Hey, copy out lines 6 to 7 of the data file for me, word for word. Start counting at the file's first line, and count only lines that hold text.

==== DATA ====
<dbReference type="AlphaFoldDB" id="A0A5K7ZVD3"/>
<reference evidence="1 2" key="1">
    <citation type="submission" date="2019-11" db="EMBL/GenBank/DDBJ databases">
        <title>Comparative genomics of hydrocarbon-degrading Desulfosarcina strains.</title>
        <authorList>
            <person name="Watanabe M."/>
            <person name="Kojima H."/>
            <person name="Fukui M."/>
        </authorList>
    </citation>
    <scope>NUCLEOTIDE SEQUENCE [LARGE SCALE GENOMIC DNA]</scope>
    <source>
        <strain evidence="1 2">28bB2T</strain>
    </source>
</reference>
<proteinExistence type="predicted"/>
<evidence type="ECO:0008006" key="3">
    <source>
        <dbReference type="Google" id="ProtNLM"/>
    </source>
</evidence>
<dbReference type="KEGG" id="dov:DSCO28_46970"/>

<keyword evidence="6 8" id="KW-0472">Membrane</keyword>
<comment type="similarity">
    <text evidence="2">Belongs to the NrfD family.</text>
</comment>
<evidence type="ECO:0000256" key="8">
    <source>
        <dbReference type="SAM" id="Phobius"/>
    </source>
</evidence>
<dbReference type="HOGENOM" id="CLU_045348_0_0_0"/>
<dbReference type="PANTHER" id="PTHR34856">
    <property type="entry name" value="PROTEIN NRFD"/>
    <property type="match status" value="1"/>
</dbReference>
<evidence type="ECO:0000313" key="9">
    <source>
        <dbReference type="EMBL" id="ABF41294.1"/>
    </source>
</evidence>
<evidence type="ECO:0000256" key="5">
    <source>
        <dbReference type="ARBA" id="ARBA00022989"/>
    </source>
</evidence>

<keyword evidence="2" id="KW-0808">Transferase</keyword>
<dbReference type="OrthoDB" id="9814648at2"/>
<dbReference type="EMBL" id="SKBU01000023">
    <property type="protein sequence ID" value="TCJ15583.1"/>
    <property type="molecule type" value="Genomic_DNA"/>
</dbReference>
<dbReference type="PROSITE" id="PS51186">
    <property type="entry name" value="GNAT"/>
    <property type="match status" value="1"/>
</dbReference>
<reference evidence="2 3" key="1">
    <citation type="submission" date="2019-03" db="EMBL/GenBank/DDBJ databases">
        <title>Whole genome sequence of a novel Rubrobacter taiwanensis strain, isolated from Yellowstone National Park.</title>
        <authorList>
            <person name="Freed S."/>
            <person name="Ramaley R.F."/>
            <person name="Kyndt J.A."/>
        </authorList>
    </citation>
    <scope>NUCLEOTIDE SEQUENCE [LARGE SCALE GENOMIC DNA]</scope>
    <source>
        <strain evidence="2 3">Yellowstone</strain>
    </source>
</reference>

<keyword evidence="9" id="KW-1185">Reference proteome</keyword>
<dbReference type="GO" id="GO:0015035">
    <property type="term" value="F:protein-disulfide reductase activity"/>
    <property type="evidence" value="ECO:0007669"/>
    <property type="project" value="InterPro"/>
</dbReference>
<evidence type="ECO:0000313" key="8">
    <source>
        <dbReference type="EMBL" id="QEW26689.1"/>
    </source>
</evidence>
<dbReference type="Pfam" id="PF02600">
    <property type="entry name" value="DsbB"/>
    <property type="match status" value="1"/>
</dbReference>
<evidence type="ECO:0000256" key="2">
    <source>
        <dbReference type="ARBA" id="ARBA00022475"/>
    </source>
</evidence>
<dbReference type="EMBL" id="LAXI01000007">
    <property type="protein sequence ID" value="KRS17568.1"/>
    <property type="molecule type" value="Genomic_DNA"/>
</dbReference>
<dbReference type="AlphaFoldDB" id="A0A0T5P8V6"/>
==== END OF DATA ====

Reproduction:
            <person name="Watanabe M."/>
            <person name="Kojima H."/>